A farmer in the southwest region of England has, for two decades, been growing 500 different types of food. Referred to as “agroforestry,” the garden of Martin Crawford is wild but tamed.
What we think of as normal in terms of food production is actually not normal at all. Annual plants are very rare in nature, and yet most of our agricultural fields are full of annual plants. What’s normal is a forested or semi-forested system.Martin Crawford
Here, the word ‘system’ is important, because whereas normal farmers look to isolate certain parts of natural systems for complete control (a tactic which has become unfathomably successful thus far) Crawford’s garden’s success depends on it holding it’s own as a fully functional and complex ecosystem.
These could be food producing crops, but also what he calls system plants, ones which aid in nitrogen distribution or mineral accumulating, or others which attract pollinating species that eat pests.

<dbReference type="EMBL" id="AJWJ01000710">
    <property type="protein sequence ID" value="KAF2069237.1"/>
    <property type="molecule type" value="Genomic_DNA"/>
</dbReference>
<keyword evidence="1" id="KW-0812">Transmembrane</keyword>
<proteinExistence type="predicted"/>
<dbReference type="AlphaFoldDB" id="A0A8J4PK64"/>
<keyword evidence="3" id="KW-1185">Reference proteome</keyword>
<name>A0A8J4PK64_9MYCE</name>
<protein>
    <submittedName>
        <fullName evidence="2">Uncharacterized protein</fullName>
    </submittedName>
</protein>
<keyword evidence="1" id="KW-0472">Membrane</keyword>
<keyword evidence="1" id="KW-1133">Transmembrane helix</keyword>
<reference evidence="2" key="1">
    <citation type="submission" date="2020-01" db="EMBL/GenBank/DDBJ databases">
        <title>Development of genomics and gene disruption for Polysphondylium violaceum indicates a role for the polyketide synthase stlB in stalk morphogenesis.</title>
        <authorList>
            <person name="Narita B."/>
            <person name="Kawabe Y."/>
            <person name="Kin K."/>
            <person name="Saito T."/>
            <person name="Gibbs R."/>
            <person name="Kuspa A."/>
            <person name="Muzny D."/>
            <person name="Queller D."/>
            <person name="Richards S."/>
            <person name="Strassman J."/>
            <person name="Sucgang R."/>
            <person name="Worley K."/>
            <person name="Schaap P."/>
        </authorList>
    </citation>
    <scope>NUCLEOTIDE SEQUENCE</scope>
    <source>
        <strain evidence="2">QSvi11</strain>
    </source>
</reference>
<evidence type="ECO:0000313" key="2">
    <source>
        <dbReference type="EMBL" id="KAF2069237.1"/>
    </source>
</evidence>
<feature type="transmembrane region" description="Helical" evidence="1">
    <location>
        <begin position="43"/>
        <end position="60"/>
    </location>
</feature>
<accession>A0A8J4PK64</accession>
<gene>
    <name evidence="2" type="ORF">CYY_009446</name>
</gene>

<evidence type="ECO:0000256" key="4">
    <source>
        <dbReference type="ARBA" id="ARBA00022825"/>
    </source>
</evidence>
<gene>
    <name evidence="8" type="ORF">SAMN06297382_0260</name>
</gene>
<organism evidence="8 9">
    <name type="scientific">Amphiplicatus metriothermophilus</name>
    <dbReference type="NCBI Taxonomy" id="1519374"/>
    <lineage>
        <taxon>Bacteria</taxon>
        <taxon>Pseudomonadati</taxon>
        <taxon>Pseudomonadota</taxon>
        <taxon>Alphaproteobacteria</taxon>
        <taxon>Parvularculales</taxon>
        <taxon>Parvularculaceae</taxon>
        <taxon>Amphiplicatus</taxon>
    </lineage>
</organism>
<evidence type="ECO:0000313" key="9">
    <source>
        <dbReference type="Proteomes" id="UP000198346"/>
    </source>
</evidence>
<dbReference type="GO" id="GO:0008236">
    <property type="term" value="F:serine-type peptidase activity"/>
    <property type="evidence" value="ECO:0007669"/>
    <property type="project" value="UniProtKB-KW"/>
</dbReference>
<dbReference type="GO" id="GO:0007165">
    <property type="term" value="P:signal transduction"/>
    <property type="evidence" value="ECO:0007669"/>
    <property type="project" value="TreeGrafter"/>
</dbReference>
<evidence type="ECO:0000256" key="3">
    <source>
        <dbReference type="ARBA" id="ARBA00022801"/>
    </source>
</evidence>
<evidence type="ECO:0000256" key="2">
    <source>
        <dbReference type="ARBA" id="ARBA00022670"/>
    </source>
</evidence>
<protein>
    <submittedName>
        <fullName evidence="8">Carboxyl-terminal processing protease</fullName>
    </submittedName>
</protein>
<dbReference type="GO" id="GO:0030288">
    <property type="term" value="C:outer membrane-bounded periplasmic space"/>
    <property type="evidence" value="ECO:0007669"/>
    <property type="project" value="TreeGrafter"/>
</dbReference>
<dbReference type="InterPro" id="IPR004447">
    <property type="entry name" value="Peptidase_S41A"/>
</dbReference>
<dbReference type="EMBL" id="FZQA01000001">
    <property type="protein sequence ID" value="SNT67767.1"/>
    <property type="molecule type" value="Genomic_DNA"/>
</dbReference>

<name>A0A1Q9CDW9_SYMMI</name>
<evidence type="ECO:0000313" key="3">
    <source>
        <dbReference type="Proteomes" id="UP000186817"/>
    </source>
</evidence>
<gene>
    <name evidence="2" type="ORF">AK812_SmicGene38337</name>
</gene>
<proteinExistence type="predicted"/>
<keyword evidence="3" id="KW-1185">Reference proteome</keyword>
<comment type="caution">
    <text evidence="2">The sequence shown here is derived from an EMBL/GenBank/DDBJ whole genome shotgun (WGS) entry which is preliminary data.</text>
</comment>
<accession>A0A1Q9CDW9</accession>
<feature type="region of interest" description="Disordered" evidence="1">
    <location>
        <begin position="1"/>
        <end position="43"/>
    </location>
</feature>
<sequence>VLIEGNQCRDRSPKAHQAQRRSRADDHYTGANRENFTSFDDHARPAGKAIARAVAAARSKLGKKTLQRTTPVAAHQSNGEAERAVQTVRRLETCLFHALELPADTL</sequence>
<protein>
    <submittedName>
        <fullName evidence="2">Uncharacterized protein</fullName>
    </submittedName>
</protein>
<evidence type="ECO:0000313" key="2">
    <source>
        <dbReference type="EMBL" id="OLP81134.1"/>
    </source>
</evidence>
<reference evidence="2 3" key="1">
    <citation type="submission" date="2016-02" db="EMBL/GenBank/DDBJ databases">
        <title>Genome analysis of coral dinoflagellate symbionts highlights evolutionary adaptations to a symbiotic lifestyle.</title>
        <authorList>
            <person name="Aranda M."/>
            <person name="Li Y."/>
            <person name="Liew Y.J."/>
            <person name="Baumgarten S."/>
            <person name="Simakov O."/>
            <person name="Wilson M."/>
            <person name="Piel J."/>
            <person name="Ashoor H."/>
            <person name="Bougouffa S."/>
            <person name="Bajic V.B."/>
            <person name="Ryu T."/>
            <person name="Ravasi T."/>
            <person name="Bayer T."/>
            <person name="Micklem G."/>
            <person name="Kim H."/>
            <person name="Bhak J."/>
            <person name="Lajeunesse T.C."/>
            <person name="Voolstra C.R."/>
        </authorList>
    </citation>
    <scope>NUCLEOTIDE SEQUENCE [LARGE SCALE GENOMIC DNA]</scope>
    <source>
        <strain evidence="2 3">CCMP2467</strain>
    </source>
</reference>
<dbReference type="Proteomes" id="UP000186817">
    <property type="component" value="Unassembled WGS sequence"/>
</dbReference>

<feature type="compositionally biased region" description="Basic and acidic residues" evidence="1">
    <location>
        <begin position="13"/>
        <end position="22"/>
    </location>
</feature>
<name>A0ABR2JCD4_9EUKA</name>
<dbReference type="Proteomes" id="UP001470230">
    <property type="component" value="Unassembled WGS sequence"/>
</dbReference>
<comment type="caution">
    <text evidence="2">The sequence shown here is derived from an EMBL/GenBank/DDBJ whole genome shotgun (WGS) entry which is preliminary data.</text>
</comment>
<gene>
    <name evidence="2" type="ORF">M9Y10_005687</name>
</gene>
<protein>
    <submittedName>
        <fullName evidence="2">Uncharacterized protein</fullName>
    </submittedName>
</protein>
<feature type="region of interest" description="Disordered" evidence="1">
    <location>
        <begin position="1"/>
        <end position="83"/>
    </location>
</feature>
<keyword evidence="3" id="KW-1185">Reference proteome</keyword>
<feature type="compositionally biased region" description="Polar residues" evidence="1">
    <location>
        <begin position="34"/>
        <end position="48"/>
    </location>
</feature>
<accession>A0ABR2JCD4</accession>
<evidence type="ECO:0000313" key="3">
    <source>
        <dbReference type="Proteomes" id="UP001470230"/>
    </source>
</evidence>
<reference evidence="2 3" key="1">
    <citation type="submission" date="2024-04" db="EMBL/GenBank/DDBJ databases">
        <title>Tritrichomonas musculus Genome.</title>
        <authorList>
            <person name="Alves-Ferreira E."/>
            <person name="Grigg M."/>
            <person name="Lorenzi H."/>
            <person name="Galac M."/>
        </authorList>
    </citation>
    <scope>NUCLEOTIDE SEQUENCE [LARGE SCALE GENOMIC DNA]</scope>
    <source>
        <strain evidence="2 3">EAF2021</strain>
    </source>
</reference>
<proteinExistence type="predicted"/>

Asides from this, he grows utilitarian plants, which includes those used in basket making, weaving fibers, medicinal plants, and plants meant for fine timber as well. He even has fruit bushes spliced into existence in Cold War-era Soviet laboratories
It can seem a bit overwhelming, there’s just so many different species. You shouldn’t let that stop you from beginning a project because you don’t have to know everything to begin with, just start, plant some trees, and go from there.Martin Crawford
Eventually though, agroforestry systems become so big, and so perennial, as to naturally eliminate most of the work one associates with farming or gardening. Since everything is there to stay, there’s no need to till and re-till the ground, add manure, fertilizer, or nitrogen.
The canopy will hold moisture in the undergrowth, meaning that eventually, you won’t really need even to water your garden.